what their populations want:
Let’s give more
detail on how heinous this deal and its ugly sister, the Transatlantic
Trade and Investment Partnership, aka the Trans Atlantic Free Trade
Agreement, are. They would extend the authority of secret arbitration
panels to hear cases against governments and issue awards.
There is a lot more in
the article, and again it is this that Obama and Kerry want, indeed as
if they are lackeys of the multinational corporations.
Finally, a very brief personal
bit: As I said, I have lost all my Henry Milller books, of which I had
between 5 and 10, including all the important ones. I do not know what
happened to them, but this afternoon I went cycling into the city - which is a joy I could not
do since the last millenium - and bought his "Tropic of Cancer" and
"Quiet Days in Clichy", in what seem to be decent recent editions. So
when I have reread these, I may write a bit more about Henry Miller.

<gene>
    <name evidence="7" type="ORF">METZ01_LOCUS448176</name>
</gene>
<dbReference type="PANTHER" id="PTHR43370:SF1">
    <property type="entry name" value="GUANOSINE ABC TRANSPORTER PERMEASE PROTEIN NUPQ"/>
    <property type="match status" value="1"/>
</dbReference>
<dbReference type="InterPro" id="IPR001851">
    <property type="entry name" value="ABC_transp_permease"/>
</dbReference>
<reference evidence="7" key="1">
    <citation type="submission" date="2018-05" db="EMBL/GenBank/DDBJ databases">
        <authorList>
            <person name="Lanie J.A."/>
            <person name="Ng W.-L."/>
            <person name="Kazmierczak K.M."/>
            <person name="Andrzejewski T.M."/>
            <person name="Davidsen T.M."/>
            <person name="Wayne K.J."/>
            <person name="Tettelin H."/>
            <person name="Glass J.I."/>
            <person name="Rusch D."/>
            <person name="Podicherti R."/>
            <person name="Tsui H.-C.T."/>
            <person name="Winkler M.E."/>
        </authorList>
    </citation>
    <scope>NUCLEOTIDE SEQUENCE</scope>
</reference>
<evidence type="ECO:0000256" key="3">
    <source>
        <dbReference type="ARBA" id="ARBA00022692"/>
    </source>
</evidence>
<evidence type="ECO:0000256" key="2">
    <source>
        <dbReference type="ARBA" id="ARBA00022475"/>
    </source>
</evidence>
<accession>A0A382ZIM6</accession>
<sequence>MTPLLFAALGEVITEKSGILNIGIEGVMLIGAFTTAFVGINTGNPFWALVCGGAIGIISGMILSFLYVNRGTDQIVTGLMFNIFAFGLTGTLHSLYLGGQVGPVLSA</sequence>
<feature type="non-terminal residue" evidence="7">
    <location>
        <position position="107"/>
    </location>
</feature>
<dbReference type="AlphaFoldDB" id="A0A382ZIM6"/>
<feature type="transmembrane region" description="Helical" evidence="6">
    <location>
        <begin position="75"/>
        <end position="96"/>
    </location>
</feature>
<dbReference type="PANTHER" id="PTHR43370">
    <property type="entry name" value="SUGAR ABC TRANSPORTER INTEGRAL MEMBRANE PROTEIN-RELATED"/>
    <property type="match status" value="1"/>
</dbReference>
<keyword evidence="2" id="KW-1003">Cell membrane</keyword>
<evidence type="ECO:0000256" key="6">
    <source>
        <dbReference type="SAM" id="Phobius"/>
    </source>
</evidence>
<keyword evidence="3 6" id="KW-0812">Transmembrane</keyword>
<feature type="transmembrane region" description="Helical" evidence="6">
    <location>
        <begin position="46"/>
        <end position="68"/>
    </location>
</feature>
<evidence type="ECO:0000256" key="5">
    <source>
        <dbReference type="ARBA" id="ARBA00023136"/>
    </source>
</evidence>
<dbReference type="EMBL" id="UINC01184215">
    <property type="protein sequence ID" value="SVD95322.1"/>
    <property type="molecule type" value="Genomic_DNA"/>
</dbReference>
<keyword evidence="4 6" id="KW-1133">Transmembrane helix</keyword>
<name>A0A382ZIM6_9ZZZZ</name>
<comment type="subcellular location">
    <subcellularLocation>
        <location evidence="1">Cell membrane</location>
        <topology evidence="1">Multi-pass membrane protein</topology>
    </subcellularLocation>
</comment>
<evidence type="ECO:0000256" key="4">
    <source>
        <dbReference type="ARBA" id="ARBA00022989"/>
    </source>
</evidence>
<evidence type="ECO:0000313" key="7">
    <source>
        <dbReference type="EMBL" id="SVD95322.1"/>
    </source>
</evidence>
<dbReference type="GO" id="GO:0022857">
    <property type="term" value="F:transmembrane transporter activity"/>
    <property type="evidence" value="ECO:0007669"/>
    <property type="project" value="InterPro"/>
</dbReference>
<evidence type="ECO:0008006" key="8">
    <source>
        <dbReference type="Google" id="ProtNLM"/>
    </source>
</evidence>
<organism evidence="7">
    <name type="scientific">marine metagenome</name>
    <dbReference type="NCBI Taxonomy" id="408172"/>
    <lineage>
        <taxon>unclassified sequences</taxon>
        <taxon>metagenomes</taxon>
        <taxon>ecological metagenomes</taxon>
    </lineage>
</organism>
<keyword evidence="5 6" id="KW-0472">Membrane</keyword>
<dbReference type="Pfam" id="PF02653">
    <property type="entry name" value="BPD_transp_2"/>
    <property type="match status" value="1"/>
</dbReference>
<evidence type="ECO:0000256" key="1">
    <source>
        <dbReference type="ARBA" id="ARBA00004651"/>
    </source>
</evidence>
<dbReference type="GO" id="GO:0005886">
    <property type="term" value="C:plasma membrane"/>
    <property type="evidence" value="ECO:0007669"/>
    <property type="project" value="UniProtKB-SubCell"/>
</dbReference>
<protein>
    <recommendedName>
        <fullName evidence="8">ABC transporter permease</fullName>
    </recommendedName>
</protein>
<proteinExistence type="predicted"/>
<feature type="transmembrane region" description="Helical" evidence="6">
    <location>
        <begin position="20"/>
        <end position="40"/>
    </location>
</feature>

Here it is necessary to insist, with
Aristotle, thay the governors do not rule, or at least, should
not rule: The laws rule, and the government, if good, is part
of its executive power. Here I quote Aristotle from my More on stupidity, the rule of law, and Glenn
It is more proper
that law should govern than any of the citizens: upon the same
principle, if it is advantageous to place supreme power in some
particular persons, they should be appointed to be only guardians, and
the servant of laws.
(And I note the whole file I
quote from is quite pertinent.)
About ME/CFS (that I prefer to call M.E.:
The "/CFS" is added to
facilitate search machine) which is a disease that I have since 1.1.